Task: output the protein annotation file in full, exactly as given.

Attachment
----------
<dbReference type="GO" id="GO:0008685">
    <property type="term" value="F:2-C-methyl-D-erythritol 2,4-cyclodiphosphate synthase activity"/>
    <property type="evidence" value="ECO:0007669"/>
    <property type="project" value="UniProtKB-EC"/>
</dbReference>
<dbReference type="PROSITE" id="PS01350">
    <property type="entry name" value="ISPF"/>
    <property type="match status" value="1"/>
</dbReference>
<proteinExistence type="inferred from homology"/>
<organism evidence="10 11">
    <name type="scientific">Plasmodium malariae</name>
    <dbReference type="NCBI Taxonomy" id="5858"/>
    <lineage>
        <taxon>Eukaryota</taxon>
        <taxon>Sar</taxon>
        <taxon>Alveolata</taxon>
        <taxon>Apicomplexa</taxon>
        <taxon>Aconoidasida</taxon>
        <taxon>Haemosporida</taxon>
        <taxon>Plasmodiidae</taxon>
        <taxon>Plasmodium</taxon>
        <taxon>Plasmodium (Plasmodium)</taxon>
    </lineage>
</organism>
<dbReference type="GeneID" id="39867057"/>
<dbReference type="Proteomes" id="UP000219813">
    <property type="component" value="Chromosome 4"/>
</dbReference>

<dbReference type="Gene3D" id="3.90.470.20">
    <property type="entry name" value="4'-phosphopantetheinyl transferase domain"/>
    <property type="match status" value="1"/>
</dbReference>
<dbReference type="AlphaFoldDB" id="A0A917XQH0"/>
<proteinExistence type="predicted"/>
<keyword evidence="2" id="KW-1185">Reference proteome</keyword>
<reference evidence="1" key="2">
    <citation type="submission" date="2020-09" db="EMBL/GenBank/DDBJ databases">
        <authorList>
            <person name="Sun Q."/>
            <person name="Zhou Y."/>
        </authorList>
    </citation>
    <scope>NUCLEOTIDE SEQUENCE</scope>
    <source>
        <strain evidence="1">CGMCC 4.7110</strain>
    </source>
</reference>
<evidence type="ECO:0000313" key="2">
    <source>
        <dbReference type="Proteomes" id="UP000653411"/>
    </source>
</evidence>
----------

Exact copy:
<dbReference type="GO" id="GO:0008685">
    <property type="term" value="F:2-C-methyl-D-erythritol 2,4-cyclodiphosphate synthase activity"/>
    <property type="evidence" value="ECO:0007669"/>
    <property type="project" value="UniProtKB-EC"/>
</dbReference>
<dbReference type="PROSITE" id="PS01350">
    <property type="entry name" value="ISPF"/>
    <property type="match status" value="1"/>
</dbReference>
<proteinExistence type="inferred from homology"/>
<organism evidence="10 11">
    <name type="scientific">Plasmodium malariae</name>
    <dbReference type="NCBI Taxonomy" id="5858"/>
    <lineage>
        <taxon>Eukaryota</taxon>
        <taxon>Sar</taxon>
        <taxon>Alveolata</taxon>
        <taxon>Apicomplexa</taxon>
        <taxon>Aconoidasida</taxon>
        <taxon>Haemosporida</taxon>
        <taxon>Plasmodiidae</taxon>
        <taxon>Plasmodium</taxon>
        <taxon>Plasmodium (Plasmodium)</taxon>
    </lineage>
</organism>
<dbReference type="GeneID" id="39867057"/>
<dbReference type="Proteomes" id="UP000219813">
    <property type="component" value="Chromosome 4"/>
</dbReference>

<dbReference type="Gene3D" id="3.90.470.20">
    <property type="entry name" value="4'-phosphopantetheinyl transferase domain"/>
    <property type="match status" value="1"/>
</dbReference>
<dbReference type="AlphaFoldDB" id="A0A917XQH0"/>
<proteinExistence type="predicted"/>
<keyword evidence="2" id="KW-1185">Reference proteome</keyword>
<reference evidence="1" key="2">
    <citation type="submission" date="2020-09" db="EMBL/GenBank/DDBJ databases">
        <authorList>
            <person name="Sun Q."/>
            <person name="Zhou Y."/>
        </authorList>
    </citation>
    <scope>NUCLEOTIDE SEQUENCE</scope>
    <source>
        <strain evidence="1">CGMCC 4.7110</strain>
    </source>
</reference>
<evidence type="ECO:0000313" key="2">
    <source>
        <dbReference type="Proteomes" id="UP000653411"/>
    </source>
</evidence>